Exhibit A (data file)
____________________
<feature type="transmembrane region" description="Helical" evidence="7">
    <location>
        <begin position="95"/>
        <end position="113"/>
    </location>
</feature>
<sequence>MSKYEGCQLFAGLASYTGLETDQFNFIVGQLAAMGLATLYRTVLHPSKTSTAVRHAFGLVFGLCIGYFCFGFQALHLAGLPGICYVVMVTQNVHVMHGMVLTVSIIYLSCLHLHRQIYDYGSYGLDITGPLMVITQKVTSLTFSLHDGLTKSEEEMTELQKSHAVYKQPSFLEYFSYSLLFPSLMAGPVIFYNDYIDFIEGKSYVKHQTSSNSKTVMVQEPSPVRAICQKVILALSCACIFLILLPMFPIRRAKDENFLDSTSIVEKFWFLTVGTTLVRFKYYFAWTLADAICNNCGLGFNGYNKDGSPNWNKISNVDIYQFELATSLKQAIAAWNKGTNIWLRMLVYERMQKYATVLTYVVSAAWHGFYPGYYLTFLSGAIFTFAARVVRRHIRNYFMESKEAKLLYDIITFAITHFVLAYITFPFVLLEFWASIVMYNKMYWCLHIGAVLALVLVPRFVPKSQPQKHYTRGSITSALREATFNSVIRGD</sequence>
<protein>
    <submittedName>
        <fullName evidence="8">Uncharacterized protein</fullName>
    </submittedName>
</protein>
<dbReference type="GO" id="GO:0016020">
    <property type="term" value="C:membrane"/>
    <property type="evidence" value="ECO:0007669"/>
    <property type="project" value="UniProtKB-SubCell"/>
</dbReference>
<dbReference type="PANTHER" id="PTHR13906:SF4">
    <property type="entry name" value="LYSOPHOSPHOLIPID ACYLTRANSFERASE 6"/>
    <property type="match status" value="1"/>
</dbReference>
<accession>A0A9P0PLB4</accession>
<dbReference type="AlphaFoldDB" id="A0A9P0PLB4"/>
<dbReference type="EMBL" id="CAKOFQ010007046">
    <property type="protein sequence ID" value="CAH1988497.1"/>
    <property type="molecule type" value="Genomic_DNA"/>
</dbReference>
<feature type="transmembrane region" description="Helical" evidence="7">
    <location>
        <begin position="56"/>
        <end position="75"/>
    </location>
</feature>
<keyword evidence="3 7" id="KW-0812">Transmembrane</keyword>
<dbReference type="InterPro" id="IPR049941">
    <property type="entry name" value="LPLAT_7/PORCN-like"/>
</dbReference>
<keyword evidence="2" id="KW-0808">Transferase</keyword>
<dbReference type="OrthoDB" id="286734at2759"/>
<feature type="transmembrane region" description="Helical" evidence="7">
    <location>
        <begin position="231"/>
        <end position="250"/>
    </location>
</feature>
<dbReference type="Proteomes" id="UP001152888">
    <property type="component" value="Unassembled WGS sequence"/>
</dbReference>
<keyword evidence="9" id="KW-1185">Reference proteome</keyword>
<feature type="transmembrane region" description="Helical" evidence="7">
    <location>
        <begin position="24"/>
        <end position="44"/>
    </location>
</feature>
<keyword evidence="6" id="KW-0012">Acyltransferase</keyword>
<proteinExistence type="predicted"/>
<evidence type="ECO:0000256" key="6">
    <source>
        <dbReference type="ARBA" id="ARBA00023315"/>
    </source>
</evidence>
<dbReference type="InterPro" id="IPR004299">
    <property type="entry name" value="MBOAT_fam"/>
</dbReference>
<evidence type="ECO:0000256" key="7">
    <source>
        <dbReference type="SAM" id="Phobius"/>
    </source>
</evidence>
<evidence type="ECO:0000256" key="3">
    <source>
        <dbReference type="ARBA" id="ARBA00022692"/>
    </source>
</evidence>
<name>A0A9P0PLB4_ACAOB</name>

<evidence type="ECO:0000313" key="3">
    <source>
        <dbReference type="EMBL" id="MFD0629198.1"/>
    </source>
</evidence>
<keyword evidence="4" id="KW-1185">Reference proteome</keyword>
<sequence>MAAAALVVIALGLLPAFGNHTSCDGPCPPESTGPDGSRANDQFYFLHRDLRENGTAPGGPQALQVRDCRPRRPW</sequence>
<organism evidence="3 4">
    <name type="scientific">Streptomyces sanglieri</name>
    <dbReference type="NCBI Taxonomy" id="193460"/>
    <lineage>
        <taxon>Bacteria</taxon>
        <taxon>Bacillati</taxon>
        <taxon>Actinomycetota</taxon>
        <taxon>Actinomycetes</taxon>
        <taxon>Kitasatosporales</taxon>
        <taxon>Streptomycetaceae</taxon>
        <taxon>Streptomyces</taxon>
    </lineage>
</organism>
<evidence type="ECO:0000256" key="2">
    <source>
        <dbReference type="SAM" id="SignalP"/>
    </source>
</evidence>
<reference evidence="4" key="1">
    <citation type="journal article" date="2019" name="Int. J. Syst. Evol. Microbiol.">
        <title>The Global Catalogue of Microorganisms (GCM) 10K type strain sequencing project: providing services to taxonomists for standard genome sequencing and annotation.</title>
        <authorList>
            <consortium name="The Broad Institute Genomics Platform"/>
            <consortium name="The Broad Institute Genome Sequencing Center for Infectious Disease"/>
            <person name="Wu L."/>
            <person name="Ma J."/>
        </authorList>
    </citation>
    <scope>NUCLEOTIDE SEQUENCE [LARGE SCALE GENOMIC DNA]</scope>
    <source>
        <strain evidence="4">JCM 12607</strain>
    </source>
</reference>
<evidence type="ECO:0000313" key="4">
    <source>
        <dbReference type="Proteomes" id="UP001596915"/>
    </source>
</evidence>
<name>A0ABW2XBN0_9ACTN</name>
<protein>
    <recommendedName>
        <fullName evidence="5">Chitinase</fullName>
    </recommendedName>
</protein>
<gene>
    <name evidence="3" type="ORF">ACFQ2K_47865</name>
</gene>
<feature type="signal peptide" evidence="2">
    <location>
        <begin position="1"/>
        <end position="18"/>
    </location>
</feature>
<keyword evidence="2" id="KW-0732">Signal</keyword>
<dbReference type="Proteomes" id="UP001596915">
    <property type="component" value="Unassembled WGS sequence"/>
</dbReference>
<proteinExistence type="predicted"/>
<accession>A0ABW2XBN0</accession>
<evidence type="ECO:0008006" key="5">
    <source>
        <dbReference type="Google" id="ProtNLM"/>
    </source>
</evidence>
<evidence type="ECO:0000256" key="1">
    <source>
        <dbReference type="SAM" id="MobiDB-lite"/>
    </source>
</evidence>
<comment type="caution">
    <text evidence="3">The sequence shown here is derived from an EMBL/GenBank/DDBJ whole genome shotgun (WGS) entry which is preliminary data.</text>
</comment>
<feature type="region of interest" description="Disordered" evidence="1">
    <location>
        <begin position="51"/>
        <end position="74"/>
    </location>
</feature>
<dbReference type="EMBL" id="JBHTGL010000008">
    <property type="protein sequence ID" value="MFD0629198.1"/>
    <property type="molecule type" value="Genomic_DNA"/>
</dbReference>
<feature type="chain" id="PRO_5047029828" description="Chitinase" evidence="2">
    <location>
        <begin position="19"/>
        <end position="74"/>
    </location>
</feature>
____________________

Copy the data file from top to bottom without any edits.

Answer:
<feature type="transmembrane region" description="Helical" evidence="7">
    <location>
        <begin position="95"/>
        <end position="113"/>
    </location>
</feature>
<sequence>MSKYEGCQLFAGLASYTGLETDQFNFIVGQLAAMGLATLYRTVLHPSKTSTAVRHAFGLVFGLCIGYFCFGFQALHLAGLPGICYVVMVTQNVHVMHGMVLTVSIIYLSCLHLHRQIYDYGSYGLDITGPLMVITQKVTSLTFSLHDGLTKSEEEMTELQKSHAVYKQPSFLEYFSYSLLFPSLMAGPVIFYNDYIDFIEGKSYVKHQTSSNSKTVMVQEPSPVRAICQKVILALSCACIFLILLPMFPIRRAKDENFLDSTSIVEKFWFLTVGTTLVRFKYYFAWTLADAICNNCGLGFNGYNKDGSPNWNKISNVDIYQFELATSLKQAIAAWNKGTNIWLRMLVYERMQKYATVLTYVVSAAWHGFYPGYYLTFLSGAIFTFAARVVRRHIRNYFMESKEAKLLYDIITFAITHFVLAYITFPFVLLEFWASIVMYNKMYWCLHIGAVLALVLVPRFVPKSQPQKHYTRGSITSALREATFNSVIRGD</sequence>
<protein>
    <submittedName>
        <fullName evidence="8">Uncharacterized protein</fullName>
    </submittedName>
</protein>
<dbReference type="GO" id="GO:0016020">
    <property type="term" value="C:membrane"/>
    <property type="evidence" value="ECO:0007669"/>
    <property type="project" value="UniProtKB-SubCell"/>
</dbReference>
<dbReference type="PANTHER" id="PTHR13906:SF4">
    <property type="entry name" value="LYSOPHOSPHOLIPID ACYLTRANSFERASE 6"/>
    <property type="match status" value="1"/>
</dbReference>
<accession>A0A9P0PLB4</accession>
<dbReference type="AlphaFoldDB" id="A0A9P0PLB4"/>
<dbReference type="EMBL" id="CAKOFQ010007046">
    <property type="protein sequence ID" value="CAH1988497.1"/>
    <property type="molecule type" value="Genomic_DNA"/>
</dbReference>
<feature type="transmembrane region" description="Helical" evidence="7">
    <location>
        <begin position="56"/>
        <end position="75"/>
    </location>
</feature>
<keyword evidence="3 7" id="KW-0812">Transmembrane</keyword>
<dbReference type="InterPro" id="IPR049941">
    <property type="entry name" value="LPLAT_7/PORCN-like"/>
</dbReference>
<keyword evidence="2" id="KW-0808">Transferase</keyword>
<dbReference type="OrthoDB" id="286734at2759"/>
<feature type="transmembrane region" description="Helical" evidence="7">
    <location>
        <begin position="231"/>
        <end position="250"/>
    </location>
</feature>
<dbReference type="Proteomes" id="UP001152888">
    <property type="component" value="Unassembled WGS sequence"/>
</dbReference>
<keyword evidence="9" id="KW-1185">Reference proteome</keyword>
<feature type="transmembrane region" description="Helical" evidence="7">
    <location>
        <begin position="24"/>
        <end position="44"/>
    </location>
</feature>
<keyword evidence="6" id="KW-0012">Acyltransferase</keyword>
<proteinExistence type="predicted"/>
<evidence type="ECO:0000256" key="6">
    <source>
        <dbReference type="ARBA" id="ARBA00023315"/>
    </source>
</evidence>
<dbReference type="InterPro" id="IPR004299">
    <property type="entry name" value="MBOAT_fam"/>
</dbReference>
<evidence type="ECO:0000256" key="7">
    <source>
        <dbReference type="SAM" id="Phobius"/>
    </source>
</evidence>
<evidence type="ECO:0000256" key="3">
    <source>
        <dbReference type="ARBA" id="ARBA00022692"/>
    </source>
</evidence>
<name>A0A9P0PLB4_ACAOB</name>

<evidence type="ECO:0000313" key="3">
    <source>
        <dbReference type="EMBL" id="MFD0629198.1"/>
    </source>
</evidence>
<keyword evidence="4" id="KW-1185">Reference proteome</keyword>
<sequence>MAAAALVVIALGLLPAFGNHTSCDGPCPPESTGPDGSRANDQFYFLHRDLRENGTAPGGPQALQVRDCRPRRPW</sequence>
<organism evidence="3 4">
    <name type="scientific">Streptomyces sanglieri</name>
    <dbReference type="NCBI Taxonomy" id="193460"/>
    <lineage>
        <taxon>Bacteria</taxon>
        <taxon>Bacillati</taxon>
        <taxon>Actinomycetota</taxon>
        <taxon>Actinomycetes</taxon>
        <taxon>Kitasatosporales</taxon>
        <taxon>Streptomycetaceae</taxon>
        <taxon>Streptomyces</taxon>
    </lineage>
</organism>
<evidence type="ECO:0000256" key="2">
    <source>
        <dbReference type="SAM" id="SignalP"/>
    </source>
</evidence>
<reference evidence="4" key="1">
    <citation type="journal article" date="2019" name="Int. J. Syst. Evol. Microbiol.">
        <title>The Global Catalogue of Microorganisms (GCM) 10K type strain sequencing project: providing services to taxonomists for standard genome sequencing and annotation.</title>
        <authorList>
            <consortium name="The Broad Institute Genomics Platform"/>
            <consortium name="The Broad Institute Genome Sequencing Center for Infectious Disease"/>
            <person name="Wu L."/>
            <person name="Ma J."/>
        </authorList>
    </citation>
    <scope>NUCLEOTIDE SEQUENCE [LARGE SCALE GENOMIC DNA]</scope>
    <source>
        <strain evidence="4">JCM 12607</strain>
    </source>
</reference>
<evidence type="ECO:0000313" key="4">
    <source>
        <dbReference type="Proteomes" id="UP001596915"/>
    </source>
</evidence>
<name>A0ABW2XBN0_9ACTN</name>
<protein>
    <recommendedName>
        <fullName evidence="5">Chitinase</fullName>
    </recommendedName>
</protein>
<gene>
    <name evidence="3" type="ORF">ACFQ2K_47865</name>
</gene>
<feature type="signal peptide" evidence="2">
    <location>
        <begin position="1"/>
        <end position="18"/>
    </location>
</feature>
<keyword evidence="2" id="KW-0732">Signal</keyword>
<dbReference type="Proteomes" id="UP001596915">
    <property type="component" value="Unassembled WGS sequence"/>
</dbReference>
<proteinExistence type="predicted"/>
<accession>A0ABW2XBN0</accession>
<evidence type="ECO:0008006" key="5">
    <source>
        <dbReference type="Google" id="ProtNLM"/>
    </source>
</evidence>
<evidence type="ECO:0000256" key="1">
    <source>
        <dbReference type="SAM" id="MobiDB-lite"/>
    </source>
</evidence>
<comment type="caution">
    <text evidence="3">The sequence shown here is derived from an EMBL/GenBank/DDBJ whole genome shotgun (WGS) entry which is preliminary data.</text>
</comment>
<feature type="region of interest" description="Disordered" evidence="1">
    <location>
        <begin position="51"/>
        <end position="74"/>
    </location>
</feature>
<dbReference type="EMBL" id="JBHTGL010000008">
    <property type="protein sequence ID" value="MFD0629198.1"/>
    <property type="molecule type" value="Genomic_DNA"/>
</dbReference>
<feature type="chain" id="PRO_5047029828" description="Chitinase" evidence="2">
    <location>
        <begin position="19"/>
        <end position="74"/>
    </location>
</feature>